What Ad Agencies Can Learn from Evel Knievel


Originally published in Ad Age Magazine on September 15, 2010

Fortune Favors the Brave

Robert Craig Knievel — better known as “Evel Knievel” — was a motorcycle daredevil, entertainer, and self-promoter extraordinaire. Anyone alive and paying attention in the 1970s can remember his legendary publicity and amazing jumps, which yielded a record 37 broken bones, countless appearances on ABC’s “Wide World of Sports,” and prominent lunchbox status at grade-school cafeterias across the country.

On behalf of Harley-Davidson, Shine created and produced a couple of coffee-table books that chronicled the building and amazing spectacle that is the Harley-Davidson Museum. And this summer, in celebration of the 35th anniversary of his Wembley Stadium jump, the museum featured an exhibit on the amazing story of Evel Knievel.

During a tour of this exhibit, it struck me that amid the legend and chaos — the press and hyperbole — the mighty Evel himself has a few salient marketing reminders to share with modern marketers in an increasingly challenging and cluttered environment.

The Power of a Big Idea

While visiting Las Vegas to watch a heavyweight bout, Knievel visited the fountains at Caesars Palace and had a truly big idea: to jump them with a motorcycle.

At the time, Knievel was a relative unknown, meaning that what I have conveniently labeled as a “big idea” could be more accurately defined as a “virtual impossibility,” for all intents and purposes. That said, in order to get an audience with the casino’s CEO to make his pitch, Knievel created a fictitious corporation called Evel Knievel Enterprises, which began placing calls to the casino’s CEO (yes, Evel himself did the dialing). He also placed calls to this same CEO “on behalf of” ABC and Sports’ Illustrated inquiring about the jump.

In short: Knievel got not just a meeting, but a deal. He pulled off the unthinkable — setting the stage for not just an event, but the launch of his own worldwide brand. From “nobody” to “somebody” — in a flash.

The lesson: Think big. Don’t put yourself, or your brand, in a box. Be creative and relentless (but perhaps more forthright) in pursuing every opportunity to gain awareness, desire, and fame for your brand. Far too often, we put feasibility ahead of possibility — limiting the potential for truly game-changing ideas.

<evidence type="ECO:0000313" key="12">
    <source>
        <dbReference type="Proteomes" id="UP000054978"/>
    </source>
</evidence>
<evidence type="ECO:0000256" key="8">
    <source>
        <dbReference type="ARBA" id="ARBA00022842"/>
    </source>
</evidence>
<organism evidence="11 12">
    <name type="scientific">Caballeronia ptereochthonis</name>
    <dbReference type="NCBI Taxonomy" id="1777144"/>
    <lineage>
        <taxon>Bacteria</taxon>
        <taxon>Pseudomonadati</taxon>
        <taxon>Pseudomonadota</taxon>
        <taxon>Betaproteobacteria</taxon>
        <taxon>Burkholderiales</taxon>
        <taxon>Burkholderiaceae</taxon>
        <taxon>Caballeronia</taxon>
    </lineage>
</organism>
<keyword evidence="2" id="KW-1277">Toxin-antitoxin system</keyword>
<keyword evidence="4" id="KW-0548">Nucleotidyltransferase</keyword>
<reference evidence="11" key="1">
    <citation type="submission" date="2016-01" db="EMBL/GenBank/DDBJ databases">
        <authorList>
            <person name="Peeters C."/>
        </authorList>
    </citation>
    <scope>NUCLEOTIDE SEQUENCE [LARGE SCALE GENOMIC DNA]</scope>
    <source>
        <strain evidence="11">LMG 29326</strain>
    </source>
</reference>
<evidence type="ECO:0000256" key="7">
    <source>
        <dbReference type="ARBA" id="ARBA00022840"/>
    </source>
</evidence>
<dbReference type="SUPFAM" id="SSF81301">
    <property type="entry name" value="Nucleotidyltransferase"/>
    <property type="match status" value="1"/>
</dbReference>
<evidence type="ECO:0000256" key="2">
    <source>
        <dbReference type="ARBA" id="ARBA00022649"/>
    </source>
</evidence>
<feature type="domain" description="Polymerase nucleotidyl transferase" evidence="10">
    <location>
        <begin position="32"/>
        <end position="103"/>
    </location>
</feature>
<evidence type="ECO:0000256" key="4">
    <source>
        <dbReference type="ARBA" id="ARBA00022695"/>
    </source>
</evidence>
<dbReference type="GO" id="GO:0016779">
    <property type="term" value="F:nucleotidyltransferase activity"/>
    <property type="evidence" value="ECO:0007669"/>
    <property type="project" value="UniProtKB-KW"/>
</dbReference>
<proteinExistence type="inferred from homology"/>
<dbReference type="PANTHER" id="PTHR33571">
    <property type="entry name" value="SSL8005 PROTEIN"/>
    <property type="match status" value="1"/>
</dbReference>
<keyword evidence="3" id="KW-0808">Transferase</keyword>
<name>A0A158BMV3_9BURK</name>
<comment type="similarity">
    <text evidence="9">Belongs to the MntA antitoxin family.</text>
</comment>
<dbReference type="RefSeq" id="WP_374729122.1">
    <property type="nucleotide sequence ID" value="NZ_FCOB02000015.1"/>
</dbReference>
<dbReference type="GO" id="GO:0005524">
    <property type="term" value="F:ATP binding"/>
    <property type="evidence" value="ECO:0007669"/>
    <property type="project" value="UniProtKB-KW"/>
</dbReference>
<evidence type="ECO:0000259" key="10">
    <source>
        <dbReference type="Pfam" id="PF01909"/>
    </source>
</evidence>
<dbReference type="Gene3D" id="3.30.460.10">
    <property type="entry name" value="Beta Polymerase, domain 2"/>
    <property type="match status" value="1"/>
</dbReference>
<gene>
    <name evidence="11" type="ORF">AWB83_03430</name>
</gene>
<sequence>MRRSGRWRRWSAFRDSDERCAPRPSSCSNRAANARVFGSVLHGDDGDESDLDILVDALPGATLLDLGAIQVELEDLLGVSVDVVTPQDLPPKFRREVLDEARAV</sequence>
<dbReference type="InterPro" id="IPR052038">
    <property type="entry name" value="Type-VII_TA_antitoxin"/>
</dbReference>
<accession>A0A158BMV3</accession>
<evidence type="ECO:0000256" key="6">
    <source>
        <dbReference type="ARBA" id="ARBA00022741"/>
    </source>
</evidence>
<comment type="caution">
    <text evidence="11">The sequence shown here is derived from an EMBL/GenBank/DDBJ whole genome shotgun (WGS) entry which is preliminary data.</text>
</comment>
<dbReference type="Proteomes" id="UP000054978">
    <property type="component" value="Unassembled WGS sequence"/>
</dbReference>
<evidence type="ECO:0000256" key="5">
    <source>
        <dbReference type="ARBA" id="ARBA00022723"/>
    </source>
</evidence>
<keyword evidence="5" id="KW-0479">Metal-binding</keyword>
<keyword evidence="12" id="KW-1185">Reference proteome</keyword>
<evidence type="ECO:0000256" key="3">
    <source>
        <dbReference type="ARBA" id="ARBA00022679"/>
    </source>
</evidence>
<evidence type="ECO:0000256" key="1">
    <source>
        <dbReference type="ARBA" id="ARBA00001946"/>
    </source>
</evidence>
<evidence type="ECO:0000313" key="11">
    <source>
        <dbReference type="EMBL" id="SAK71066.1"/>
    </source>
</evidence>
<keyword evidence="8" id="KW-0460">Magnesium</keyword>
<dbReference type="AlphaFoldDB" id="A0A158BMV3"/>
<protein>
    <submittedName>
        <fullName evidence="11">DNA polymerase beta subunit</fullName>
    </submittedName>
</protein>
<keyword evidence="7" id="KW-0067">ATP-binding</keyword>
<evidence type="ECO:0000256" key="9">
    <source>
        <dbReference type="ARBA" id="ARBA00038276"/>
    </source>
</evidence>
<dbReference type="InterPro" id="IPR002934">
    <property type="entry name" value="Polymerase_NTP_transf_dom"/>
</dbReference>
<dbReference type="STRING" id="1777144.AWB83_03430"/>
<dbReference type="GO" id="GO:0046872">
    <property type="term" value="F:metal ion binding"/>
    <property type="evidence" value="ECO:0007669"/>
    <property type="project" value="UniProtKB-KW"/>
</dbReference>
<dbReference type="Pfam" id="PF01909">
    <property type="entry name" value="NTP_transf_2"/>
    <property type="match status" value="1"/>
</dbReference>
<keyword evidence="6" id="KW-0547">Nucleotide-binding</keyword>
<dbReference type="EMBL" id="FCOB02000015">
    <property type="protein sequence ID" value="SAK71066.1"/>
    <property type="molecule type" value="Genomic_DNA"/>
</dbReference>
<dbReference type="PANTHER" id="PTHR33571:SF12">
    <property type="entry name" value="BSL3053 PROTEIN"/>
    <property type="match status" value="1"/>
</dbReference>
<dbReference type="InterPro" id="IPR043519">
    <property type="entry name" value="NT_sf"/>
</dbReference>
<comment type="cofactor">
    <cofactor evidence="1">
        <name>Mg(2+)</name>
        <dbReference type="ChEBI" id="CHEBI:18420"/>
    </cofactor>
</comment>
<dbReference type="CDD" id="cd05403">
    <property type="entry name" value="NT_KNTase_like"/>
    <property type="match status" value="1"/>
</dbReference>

Do Or Do Not. There Is No Try

To be clear, Knievel succeeded more than he failed. But it has been documented that in a few of his more significant failures (read: the ones where he broke the aforementioned 37 bones), he went into it with some trepidation — and perhaps even a belief that he would meet with disaster.

As marketers, strategists, advocates, creatives, and proselytizers, we sometimes reach a point in an initiative where we get pushed across a very blurry line. Where the initial concept gets lost in politics and bureaucracy. Where the science, art, and common sense of marketing get tangled into a web of fuzzy logic and forgotten objectives. Where we quite frankly begin not just to lose hope in our success, but perhaps even begin to believe that our efforts will come to naught.

For Knievel, in spite of his apprehension or disbelief, he believed that because consumers had spent their money to see him perform, he needed to get on the ramp.

So why do we feel the need to continue to push onward with initiatives that are destined to fail? To capture income? Please our clients? Maintain the path of least resistance?

For an agency to truly provide value and deliver on our proverbial promise of “partnership,” it is incumbent that we do a better job of raising the red flag. Calling it quits. Challenging our internal teams and client partners when it might be time to get off the ramp and move on to another strategy, concept, or execution.

The Power of Brand (and Belief)

Mr. Knievel once said, “Hell, they thought my bike had wings.” Such is the power of creativity, imagination, and brilliant execution.

From a positioning perspective, brands should be aspirational, not fictional. And yet today, arguably more than ever before, people want things to believe in, clubs to be a part of, and brands to help define them and their lives.

And so: What are we asking our customers and prospects to believe? To believe in? What role are our brands playing in their lives that transcend functional benefits? How are we creating not just executions, but true platforms for people to connect with?

Building a legend isn’t easy, whether it’s Harley-Davidson or Evel Knievel. But in a business where we are selling an intangible, it’s worth reminding us all that — more often than not — fortune truly does favor the brave.